Business models that were once stable are being heavily disrupted – and quickly – and the habits and expectations of consumers are entirely different to what they were ten, or even five years ago.

These commercial and consumer pressures have forced the media industry to embrace transformation, and do so rapidly. As the World Economic Forum noted , the sector is very much on the “vanguard” of digital transformation. Where once having the highest quality programming, best reporting, and highest value exclusive content was enough, in 2022 that is only the baseline, the WEF notes:

“In this hypercompetitive market, having great content is no longer enough. Media enterprises need to integrate their content into high-quality user experiences, with customized content, better viewing recommendations, more personalized and relevant adverts, and online tools to recreate those ‘office water-cooler’ conversations about the latest hit TV series.”

Breaking down the IT challenges facing media

As media organizations look to transform, they face challenges in five areas:

1) The need for speed and scale to enhance their competitive position: media organizations need to operate in real time, and this often means the network needs to scale rapidly to handle sudden spikes in demand. Major breaking news, or a major annual event, for example, can put strain on a network as users flock to watch it on their mobile devices.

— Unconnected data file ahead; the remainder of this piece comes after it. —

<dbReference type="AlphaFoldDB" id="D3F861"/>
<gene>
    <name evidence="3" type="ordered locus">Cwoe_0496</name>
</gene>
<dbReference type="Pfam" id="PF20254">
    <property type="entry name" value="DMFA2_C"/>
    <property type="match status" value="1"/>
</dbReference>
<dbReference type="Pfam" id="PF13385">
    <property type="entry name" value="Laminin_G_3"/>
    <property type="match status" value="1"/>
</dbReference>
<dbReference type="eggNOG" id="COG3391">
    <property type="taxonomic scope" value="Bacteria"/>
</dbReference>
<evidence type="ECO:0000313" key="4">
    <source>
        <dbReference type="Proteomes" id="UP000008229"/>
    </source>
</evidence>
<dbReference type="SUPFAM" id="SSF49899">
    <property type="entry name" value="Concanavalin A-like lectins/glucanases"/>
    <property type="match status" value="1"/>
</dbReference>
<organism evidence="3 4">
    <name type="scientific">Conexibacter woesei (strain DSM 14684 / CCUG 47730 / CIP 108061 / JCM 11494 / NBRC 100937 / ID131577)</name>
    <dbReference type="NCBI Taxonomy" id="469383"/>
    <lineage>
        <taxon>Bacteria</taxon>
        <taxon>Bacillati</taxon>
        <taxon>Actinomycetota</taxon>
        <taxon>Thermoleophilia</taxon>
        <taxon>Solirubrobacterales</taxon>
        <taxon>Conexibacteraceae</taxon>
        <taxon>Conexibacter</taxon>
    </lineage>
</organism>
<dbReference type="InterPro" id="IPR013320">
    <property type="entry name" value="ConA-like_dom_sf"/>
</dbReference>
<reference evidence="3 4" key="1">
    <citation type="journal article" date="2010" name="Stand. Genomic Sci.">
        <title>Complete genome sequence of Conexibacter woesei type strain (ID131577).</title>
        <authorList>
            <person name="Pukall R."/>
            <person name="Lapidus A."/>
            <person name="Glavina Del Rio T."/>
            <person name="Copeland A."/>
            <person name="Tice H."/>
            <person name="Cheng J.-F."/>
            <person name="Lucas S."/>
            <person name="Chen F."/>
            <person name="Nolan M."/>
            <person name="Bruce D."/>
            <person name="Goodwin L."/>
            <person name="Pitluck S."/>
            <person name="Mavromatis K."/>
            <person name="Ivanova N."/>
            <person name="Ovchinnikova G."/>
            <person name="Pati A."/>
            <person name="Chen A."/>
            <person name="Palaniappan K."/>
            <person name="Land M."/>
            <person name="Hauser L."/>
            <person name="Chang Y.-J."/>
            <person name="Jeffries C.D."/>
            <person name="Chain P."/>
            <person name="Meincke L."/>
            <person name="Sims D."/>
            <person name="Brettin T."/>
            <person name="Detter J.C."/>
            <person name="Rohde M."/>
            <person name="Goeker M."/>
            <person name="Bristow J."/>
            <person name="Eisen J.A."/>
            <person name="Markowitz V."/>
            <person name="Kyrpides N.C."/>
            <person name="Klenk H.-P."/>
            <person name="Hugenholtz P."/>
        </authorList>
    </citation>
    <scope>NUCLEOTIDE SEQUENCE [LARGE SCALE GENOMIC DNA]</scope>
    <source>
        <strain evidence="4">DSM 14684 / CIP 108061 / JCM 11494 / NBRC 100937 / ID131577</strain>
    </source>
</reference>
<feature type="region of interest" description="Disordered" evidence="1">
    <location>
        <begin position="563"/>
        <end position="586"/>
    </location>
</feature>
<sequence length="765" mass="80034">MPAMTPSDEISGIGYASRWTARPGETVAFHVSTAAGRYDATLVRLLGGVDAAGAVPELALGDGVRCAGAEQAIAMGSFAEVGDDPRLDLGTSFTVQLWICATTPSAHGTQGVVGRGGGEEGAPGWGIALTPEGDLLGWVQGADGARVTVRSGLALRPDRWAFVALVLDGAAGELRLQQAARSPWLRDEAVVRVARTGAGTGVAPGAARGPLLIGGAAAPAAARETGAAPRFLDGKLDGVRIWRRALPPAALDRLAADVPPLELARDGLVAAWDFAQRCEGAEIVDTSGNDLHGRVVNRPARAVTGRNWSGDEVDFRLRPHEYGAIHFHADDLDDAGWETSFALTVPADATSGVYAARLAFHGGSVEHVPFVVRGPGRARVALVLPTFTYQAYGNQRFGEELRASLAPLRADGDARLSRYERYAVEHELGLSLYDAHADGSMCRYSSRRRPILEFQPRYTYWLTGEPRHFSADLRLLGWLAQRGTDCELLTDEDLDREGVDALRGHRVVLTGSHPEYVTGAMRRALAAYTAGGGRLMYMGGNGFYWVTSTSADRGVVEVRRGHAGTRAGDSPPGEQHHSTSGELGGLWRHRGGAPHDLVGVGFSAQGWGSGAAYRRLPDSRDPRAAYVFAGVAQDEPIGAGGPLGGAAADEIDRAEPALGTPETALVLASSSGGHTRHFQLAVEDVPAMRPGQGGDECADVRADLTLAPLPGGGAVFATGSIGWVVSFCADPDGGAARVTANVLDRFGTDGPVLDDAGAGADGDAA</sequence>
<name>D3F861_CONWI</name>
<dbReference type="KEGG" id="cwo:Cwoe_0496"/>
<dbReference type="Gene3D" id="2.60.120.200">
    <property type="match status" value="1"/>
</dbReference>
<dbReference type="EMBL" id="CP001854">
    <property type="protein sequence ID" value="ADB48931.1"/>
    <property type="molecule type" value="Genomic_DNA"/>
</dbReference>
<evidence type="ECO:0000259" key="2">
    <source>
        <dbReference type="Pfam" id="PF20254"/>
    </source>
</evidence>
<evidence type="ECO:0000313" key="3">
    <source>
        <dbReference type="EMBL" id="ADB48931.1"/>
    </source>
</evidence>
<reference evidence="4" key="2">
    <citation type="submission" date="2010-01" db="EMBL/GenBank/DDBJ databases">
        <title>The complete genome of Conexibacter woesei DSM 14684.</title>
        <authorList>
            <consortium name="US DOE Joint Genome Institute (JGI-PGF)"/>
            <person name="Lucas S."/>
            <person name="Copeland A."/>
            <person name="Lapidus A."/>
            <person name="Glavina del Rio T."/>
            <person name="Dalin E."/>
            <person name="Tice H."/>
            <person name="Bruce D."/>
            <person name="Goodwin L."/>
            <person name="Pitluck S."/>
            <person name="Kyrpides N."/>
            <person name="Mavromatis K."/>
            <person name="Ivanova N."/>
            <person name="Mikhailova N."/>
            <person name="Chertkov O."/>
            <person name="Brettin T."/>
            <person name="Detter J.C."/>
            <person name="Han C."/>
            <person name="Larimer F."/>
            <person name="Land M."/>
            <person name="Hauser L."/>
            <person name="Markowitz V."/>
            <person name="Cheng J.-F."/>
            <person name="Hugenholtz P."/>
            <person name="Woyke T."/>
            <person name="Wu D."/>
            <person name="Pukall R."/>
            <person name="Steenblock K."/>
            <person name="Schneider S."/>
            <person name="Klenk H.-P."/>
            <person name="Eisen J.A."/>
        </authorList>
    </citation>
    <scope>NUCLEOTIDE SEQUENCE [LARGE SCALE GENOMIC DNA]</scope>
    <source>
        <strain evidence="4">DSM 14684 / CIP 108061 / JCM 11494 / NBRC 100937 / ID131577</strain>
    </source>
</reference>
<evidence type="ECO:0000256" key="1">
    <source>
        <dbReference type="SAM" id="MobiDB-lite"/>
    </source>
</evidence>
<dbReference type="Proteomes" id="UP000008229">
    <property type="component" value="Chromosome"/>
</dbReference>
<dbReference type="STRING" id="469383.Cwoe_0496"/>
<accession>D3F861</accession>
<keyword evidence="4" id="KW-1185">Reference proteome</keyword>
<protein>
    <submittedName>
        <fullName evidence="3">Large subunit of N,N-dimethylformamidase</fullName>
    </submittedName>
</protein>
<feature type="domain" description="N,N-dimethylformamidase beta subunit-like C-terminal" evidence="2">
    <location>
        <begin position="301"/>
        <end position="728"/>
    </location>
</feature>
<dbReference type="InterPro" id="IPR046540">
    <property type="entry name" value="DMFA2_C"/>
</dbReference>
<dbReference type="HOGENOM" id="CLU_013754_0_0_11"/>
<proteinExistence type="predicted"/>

2) Building trust and loyalty among audiences. Across the world, trust in the media is at an all-time low . Audiences increasingly expect the media to validate their existing perspective on the world, and while they will be fiercely loyal as long as this happens, they’re also more than willing to unsubscribe if they become unhappy with the coverage.

Media organizations need to ensure that their platforms support the trust that customers put in them. This means a reliable standard of service, ease of accessibility, and a platform-agnostic approach to the presentation of information.

3) Personalization and the delivery of algorithm-driven content. Personalization is more critical than ever. Media platforms are bloated with content, and not all of it is relevant to the interests of each individual user. This drives interest in algorithmically-delivered “what to watch next” suggestions, and curated lists of content by genre are of critical importance.

4) The sheer volume of information. Soon, 8K televisions will become mainstream and consumers will demand content for them. Meanwhile, more and more devices are streaming higher quality content than ever. Media companies need highly available, high-capacity storage to handle the demand.

5) Media companies, like with all organizations that operate in the cloud, are required to meet ever-more strict data compliance requirements, according to laws in the US, EU and elsewhere. Data risk remains one of the most significant concerns to CIOs and boards of all organizations, and media organizations are at the forefront of that.